Introduction to Neuroscience: Systems Neuroscience (2020-2021)

Lecturers: Prof. Nachum Ulanovsky (coordinator), Prof. Ehud Ahissar, Prof. Rony Paz, Dr. Michal Rivlin, Prof. Rafi Malach, Prof. Noam Sobel, Prof. Ilan Lampl, Prof. Yadin Dudai, Prof. Shabtai Barash, Dr. Eyal Cohen. Dr. Takashi Kawashima, Prof. Ofer Yizhar.

Time:  The 1'st semester of 2020-2021.  Meetings take place on Wednesdays, between 9:15 – 12:00 (unless written otherwise below).  Location: ZOOM ; the Zoom links will be sent in advance to the registered students.

The brain underlies our ability to perceive, move, remember, think.  This course will introduce students to the major systems of the brain, which underlie these abilities – focusing on sensory, motor and memory systems.  The course will start with classical "textbook" concepts and methods in the field of Systems Neuroscience, but will then emphasize contemporary approaches, concepts and debates.

REMARKS: As is the case for most of the Neuroscience courses at Weizmann, the students in this course come from heterogeneous backgrounds, including biology, physics, computer science, psychology, and engineering.  Some of the course material may be familiar to students who took neuroscience courses during their undergraduate studies – but the more advanced material in this course will be well beyond the scope of typical undergraduate courses.  We will provide book chapters as background reading; these chapters will serve as a refresher reading for those students that did learn some neuroscience in the past, and are highly recommended for those students who have no background at all in neuroscience (see more below).    NOTE: several of the teachers did provide compulsory reading material for the exam (indicated near the relevant lectures).

Syllabus  (week by week):
1. Overview of brain systems and general principles of their functional organization: From cortical maps and subcortical loops to the micro-structure of brain circuits and their interconnections.  Brief overview of methodologies used to study brain systems.   (Ulanovsky)     [28/10/2020]     [PDF]
[Compulsory reading for the exam – Kandel chs. 17, 18]
2. Moving: Movement generation –  Peripheral and central processes.  (Paz)     [1/11/2020 (Sunday), 14:15-17:00 - SPECIAL DATE]      [PDF]
[Compulsory reading for the exam – Kandel chs. 33, 34, 38 ; optional – ch. 43]

Seeing: Peripheral visual processes.  (Rivlin)    [4/11/2020]      [PDF]
[Reading – Kandel ch. 26 ; Review papers]

4. Seeing: Central visual processes.  (Malach)     [11/11/2020]      [PDF]
[Reading – Kandel chs. 27, 28]
5. Smelling: Peripheral and central processes.  (Sobel)     [15/11/2020 (Sunday), 14:15-17:00 - SPECIAL DATE]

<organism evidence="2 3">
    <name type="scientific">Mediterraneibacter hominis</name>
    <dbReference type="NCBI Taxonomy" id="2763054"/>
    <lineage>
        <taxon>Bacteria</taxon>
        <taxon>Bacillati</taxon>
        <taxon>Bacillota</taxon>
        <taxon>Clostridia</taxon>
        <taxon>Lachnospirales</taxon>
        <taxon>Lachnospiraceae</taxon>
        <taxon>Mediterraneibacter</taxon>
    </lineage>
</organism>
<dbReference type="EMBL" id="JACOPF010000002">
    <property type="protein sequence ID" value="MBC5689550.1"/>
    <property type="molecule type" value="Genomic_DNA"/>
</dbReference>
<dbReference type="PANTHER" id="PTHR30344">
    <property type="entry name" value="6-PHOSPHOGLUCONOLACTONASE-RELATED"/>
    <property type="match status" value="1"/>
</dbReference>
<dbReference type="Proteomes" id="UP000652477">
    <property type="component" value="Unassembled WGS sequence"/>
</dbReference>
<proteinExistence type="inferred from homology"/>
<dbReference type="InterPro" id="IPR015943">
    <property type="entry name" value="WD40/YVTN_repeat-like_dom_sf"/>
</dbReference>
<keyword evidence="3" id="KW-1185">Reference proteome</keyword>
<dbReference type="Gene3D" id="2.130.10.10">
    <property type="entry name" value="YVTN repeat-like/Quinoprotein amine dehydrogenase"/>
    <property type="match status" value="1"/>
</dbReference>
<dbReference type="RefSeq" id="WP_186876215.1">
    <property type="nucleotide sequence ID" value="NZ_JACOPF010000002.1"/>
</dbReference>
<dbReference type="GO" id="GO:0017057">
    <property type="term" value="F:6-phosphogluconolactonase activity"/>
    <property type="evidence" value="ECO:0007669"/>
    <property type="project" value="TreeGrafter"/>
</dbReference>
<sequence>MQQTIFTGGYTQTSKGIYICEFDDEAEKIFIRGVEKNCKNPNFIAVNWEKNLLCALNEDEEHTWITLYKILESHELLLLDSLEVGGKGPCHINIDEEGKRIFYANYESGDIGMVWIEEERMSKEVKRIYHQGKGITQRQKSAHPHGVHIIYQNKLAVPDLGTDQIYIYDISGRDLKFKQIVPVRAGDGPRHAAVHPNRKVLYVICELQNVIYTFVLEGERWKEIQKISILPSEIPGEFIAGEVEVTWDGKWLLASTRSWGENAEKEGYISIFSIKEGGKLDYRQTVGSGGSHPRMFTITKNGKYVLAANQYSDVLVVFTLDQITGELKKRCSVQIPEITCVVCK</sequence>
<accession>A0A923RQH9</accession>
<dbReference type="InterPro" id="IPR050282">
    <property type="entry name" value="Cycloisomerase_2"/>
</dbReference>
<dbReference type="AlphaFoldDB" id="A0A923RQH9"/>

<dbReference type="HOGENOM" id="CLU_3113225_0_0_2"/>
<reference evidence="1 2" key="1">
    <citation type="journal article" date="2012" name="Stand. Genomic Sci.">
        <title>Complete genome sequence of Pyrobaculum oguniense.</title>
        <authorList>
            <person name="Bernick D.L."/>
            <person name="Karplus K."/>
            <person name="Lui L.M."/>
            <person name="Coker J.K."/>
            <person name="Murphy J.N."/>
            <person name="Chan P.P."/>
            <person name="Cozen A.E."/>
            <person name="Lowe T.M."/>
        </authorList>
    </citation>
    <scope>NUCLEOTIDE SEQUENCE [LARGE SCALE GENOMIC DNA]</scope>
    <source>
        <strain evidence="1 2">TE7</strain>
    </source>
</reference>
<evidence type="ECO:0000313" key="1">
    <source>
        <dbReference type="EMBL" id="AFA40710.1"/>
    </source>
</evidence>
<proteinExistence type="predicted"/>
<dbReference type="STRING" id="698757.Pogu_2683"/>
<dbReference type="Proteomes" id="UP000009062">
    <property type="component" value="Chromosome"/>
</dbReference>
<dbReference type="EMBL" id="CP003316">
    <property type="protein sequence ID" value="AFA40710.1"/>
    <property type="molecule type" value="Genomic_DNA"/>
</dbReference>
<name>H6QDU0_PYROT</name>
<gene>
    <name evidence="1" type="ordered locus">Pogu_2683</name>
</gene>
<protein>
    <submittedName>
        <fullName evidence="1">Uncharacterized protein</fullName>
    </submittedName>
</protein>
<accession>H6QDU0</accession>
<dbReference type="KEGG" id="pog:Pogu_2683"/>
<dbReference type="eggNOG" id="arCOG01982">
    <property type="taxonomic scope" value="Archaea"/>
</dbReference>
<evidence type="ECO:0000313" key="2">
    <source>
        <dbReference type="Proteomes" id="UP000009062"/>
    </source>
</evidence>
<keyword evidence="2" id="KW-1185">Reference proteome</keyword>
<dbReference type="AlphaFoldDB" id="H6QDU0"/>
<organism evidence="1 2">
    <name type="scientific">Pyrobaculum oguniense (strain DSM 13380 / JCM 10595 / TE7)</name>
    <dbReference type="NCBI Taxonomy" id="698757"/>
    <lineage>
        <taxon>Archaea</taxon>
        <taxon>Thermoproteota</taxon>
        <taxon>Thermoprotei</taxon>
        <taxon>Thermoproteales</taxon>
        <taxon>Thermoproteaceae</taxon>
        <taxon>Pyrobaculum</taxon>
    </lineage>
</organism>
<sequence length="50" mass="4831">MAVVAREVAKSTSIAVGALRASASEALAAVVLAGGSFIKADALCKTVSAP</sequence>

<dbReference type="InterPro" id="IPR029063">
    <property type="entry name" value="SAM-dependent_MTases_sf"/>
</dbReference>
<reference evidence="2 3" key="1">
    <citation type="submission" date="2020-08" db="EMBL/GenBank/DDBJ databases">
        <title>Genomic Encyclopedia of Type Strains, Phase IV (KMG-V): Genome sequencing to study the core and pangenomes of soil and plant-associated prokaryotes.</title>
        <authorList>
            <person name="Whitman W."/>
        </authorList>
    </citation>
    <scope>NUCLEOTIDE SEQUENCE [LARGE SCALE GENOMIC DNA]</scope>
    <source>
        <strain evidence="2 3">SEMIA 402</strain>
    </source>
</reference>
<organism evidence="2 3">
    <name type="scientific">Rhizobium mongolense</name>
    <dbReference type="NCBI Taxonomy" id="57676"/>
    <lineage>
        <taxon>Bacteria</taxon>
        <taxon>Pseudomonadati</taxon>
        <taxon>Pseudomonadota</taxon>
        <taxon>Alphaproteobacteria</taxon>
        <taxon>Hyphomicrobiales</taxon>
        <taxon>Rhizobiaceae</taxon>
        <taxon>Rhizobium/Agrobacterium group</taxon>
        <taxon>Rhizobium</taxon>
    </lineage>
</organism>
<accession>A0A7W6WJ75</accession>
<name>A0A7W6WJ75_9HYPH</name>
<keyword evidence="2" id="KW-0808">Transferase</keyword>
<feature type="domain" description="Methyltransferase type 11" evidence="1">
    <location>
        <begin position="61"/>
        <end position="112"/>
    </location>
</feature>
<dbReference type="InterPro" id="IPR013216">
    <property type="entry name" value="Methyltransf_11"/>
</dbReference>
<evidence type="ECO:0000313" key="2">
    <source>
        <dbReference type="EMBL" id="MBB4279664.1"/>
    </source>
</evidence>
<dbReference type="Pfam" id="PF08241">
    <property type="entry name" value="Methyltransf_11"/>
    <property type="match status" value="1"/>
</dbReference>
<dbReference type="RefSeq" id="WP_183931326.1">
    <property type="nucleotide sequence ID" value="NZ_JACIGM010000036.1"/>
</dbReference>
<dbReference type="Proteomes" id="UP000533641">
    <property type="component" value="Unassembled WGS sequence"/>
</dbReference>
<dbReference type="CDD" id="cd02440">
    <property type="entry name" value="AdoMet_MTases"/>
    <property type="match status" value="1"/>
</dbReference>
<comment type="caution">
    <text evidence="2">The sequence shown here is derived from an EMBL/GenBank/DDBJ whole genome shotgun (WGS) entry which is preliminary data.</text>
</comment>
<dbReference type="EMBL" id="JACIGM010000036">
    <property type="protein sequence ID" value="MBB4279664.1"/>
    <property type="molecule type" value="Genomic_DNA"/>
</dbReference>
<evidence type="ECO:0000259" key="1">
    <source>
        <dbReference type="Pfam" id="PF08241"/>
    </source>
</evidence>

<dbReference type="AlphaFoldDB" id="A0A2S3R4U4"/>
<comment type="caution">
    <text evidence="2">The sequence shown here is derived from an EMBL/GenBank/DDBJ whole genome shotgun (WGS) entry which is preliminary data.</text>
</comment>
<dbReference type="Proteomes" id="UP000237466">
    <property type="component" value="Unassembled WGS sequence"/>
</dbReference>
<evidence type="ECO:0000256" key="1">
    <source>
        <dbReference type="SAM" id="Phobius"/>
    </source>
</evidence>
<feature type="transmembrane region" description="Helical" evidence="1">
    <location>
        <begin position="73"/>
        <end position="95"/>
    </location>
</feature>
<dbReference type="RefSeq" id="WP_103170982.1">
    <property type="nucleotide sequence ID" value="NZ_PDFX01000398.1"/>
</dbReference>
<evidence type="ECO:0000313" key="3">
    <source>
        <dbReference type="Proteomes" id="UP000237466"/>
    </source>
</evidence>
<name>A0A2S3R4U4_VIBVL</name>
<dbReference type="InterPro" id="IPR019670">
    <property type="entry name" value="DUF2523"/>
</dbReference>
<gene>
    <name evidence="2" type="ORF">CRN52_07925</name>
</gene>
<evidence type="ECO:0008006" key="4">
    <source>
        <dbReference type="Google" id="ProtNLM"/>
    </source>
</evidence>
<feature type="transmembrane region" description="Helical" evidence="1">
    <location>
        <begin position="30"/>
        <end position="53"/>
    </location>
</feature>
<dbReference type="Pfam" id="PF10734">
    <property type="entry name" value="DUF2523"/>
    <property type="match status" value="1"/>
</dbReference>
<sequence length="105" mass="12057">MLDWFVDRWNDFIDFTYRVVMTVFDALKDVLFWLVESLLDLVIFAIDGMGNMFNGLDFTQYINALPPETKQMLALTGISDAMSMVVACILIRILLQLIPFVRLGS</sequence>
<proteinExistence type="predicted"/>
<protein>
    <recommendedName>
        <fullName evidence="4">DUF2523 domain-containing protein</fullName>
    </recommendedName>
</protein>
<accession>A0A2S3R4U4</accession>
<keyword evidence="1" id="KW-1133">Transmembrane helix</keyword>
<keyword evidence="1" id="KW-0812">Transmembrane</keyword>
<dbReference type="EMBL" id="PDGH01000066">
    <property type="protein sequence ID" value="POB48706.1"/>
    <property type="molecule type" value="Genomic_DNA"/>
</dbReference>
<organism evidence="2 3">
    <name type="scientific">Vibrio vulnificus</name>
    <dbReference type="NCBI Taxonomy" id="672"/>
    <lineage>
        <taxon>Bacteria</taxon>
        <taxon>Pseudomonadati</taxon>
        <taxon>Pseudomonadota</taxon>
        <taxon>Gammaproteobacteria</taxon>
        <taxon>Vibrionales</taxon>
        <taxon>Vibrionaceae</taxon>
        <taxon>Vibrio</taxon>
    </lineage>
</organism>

[Reading – Kandel ch. 32 + review paper]     [Compulsory reading for the exam - This Review paper]    [Sobel prefers NOT to post his powerpoint presentation here, and instead he expects students to read the Review paper marked here as "compulsory reading material" – on which questions will be given in the exam.]
6. Hearing  (and balance): Peripheral and central processes.  (Ulanovsky)     [18/11/2020]      [PDF]
[Reading – Purves chs. 12, 13]
7. Mechanisms of stimulus feature selectivity in sensory systems.  (Lampl)    [25/11/2020]      [PPT]
8. Touching: Peripheral and central processes.   (Ahissar)     [2/12/2020]      [PDF]
[Reading – Purves ch. 8 + Kandel ch. 23]
9. Active sensing: Closing motor-sensory loops.  (Ahissar)     [9/12/2020]      [PDF]
[Reading – Purves chs. 15, 19]

Looking and seeing: mind-body interactions between periphery, brainstem and cortex.   (Barash)    [16/12/2020]       [PDF]
[Compulsory reading for the exam - Purves chs. 20, 29]

11. Remembering: Overview of memory systems.   (Dudai)    [23/12/2020]     [PDF]
[Reading – Dudai: papers to read -- The reading of all these papers is highly recommended ; the reading of (a) Dudai 2012 + (b) Josselyn & Tonegawa 2020 is REQUIRED for the exam]
12. The cerebellum in motor learning and cognition.  (Eyal Cohen)    [30/12/2020]     [PDF]   
[Reading – Kandel ch. 42]
13. Learning: Basal ganglia.  (Rivlin)    [6/1/2021]     [PDF]  
[Reading – Kandel ch. 43 + Two review papers]

Modulating: Neuromodulatory systems of the brain.  (Kawashima)    [13/1/2021]      [PDF

[Reading – Review Papers

15. Integrating: The prefrontal cortex.  (Yizhar)    [20/1/2021]     [PDF
16. Integrating: The hippocampus in spatial navigation and memory consolidation.  (Ulanovsky)    [27/1/2021]     [PDF]     
[Reading – "The Hippocampus Book" ch. 11]     [Compulsory reading for the exam - Two review papers]

Course requirements: Final exam.
Most lectures will be accompanied by 1-2 short textbook chapters that will be posted on the course website; they will be posted in advance, before each lecture.  These book chapters are not mandatory for the exam – i.e. we will NOT test about them in the exam.  However, we WILL expect students to read the posted book chapters before each lesson, so they can better follow the lesson. We expect this from students even if they did learn some neuroscience in the past (but may have forgotten some very basic material) - but we certainly expect this home-reading from those students who have no previous background in neuroscience.
NOTE: several of the teachers did provide compulsory reading material, which will be included in material for the exam (indicated near the relevant lectures).